Stanley Cavell and the Magic of Hollywood Films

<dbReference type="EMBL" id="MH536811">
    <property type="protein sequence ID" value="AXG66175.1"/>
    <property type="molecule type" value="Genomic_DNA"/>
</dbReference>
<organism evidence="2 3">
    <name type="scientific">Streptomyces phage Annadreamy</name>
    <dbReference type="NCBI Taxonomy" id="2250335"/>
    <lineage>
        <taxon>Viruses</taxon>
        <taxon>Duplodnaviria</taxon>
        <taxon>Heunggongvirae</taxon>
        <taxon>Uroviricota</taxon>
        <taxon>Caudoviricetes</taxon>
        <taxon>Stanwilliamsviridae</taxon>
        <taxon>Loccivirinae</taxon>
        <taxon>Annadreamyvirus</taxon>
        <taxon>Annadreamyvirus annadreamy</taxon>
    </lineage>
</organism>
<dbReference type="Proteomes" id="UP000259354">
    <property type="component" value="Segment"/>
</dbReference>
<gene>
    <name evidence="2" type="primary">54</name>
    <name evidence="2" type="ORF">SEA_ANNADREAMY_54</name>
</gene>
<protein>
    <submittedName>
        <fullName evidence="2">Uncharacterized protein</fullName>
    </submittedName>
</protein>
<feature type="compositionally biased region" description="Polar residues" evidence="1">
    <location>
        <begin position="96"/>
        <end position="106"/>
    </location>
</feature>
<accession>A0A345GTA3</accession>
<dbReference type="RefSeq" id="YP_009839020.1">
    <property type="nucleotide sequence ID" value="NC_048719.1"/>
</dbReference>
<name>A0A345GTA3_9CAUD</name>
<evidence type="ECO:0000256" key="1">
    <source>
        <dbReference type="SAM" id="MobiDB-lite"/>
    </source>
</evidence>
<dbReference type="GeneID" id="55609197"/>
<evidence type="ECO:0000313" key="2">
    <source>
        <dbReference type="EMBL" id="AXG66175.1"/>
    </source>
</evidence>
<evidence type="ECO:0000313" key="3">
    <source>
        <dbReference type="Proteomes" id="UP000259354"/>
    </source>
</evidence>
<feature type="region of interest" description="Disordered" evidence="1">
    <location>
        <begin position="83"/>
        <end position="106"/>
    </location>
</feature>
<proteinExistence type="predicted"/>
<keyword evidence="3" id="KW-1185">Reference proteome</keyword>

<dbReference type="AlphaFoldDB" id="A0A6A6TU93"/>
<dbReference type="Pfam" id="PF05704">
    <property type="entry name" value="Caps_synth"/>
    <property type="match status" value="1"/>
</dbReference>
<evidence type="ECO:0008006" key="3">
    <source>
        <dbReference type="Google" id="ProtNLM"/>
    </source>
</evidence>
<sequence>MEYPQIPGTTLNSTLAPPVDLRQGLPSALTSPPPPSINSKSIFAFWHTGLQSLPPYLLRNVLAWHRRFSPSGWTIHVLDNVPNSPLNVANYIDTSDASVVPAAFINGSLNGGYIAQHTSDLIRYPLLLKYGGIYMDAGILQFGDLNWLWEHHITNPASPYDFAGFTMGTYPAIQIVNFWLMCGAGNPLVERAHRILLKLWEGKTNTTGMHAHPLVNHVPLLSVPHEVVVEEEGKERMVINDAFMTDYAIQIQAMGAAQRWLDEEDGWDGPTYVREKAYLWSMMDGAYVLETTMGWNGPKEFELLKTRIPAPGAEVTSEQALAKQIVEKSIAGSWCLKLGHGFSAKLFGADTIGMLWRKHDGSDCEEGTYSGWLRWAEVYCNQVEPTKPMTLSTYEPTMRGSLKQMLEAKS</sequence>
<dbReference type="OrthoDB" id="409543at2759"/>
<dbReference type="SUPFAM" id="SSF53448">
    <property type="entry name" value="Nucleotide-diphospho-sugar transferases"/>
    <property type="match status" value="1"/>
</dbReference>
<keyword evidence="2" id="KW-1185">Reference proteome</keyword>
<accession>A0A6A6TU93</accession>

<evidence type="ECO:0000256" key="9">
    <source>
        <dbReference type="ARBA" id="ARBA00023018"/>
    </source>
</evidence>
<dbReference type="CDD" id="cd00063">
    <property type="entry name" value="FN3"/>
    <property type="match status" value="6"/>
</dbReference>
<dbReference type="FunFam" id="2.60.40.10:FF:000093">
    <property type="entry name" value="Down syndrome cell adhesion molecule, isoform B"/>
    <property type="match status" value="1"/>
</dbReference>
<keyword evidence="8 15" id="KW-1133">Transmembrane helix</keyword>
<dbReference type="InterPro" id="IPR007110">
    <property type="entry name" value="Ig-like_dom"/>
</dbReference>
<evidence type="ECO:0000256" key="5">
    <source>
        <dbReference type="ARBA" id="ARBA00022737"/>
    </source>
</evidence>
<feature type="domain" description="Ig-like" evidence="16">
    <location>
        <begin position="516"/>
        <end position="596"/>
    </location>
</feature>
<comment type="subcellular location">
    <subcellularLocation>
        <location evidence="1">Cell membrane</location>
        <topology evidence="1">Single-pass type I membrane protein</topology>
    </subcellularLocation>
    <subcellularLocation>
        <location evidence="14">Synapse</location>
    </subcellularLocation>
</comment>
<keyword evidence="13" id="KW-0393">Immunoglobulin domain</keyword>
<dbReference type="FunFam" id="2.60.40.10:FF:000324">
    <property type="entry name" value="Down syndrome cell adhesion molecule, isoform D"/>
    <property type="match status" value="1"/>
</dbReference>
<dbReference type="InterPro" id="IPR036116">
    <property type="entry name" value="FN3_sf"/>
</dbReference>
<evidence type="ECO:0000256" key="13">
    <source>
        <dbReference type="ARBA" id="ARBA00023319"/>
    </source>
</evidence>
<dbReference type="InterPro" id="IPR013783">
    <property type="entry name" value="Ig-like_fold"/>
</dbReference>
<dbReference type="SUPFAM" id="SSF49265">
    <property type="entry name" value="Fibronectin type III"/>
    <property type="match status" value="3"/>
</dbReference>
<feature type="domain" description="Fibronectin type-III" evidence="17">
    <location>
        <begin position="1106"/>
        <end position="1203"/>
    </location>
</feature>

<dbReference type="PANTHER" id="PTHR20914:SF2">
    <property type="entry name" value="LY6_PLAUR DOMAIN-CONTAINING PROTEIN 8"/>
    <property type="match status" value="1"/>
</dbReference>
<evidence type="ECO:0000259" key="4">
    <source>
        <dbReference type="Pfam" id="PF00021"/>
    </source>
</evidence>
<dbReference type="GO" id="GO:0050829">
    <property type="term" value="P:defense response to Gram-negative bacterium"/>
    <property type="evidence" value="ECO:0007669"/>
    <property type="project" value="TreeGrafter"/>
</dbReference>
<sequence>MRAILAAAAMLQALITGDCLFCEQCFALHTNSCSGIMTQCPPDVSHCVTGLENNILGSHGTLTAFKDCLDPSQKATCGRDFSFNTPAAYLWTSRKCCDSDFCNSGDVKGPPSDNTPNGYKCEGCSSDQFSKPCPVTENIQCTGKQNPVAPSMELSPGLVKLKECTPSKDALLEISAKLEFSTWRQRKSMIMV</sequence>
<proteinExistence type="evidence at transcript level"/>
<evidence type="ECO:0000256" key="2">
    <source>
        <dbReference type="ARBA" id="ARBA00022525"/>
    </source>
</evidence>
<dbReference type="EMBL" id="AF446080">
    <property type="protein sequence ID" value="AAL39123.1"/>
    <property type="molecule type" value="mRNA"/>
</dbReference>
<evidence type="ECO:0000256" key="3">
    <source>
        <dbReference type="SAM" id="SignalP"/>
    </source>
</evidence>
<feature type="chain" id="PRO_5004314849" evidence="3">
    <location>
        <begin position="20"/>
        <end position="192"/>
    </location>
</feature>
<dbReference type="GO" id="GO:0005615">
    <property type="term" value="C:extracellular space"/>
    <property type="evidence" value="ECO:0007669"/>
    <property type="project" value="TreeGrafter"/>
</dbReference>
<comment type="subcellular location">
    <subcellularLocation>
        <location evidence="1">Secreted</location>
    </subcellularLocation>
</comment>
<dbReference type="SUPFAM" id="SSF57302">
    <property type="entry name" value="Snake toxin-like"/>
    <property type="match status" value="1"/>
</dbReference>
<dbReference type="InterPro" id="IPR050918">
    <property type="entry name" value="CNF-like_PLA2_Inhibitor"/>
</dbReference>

One of America's most important contemporary thinkers, Stanley Cavell's remarkable film philosophy proposed that the greatest Hollywood films reflect the struggle to become who we really are - a struggle that is foregrounded in the characteristically American theory of Emersonian perfectionism. Focusing on his account of what makes Hollywood movies so magical, Dan Shaw draws on Cavell's theories to interpret a range of classic and contemporary dramas, including Mr Smith Goes to Washington (1939), Boys Don't Cry (1999) and The Hurt Locker (2008). Pairing of these analyses with discussions of Cavell's precursors, including Emerson, Nietzsche and Mill, the book explores a distinctively American philosophical foundation for the study of Hollywood film. Dan Shaw is a retired professor of philosophy who taught for 32 years at Lock Haven University. He is managing editor of the print journal Film and Philosophy and a member of the Executive Board of the Society for the Philosophic Study of the Contemporary Visual Arts (SPSCVA).
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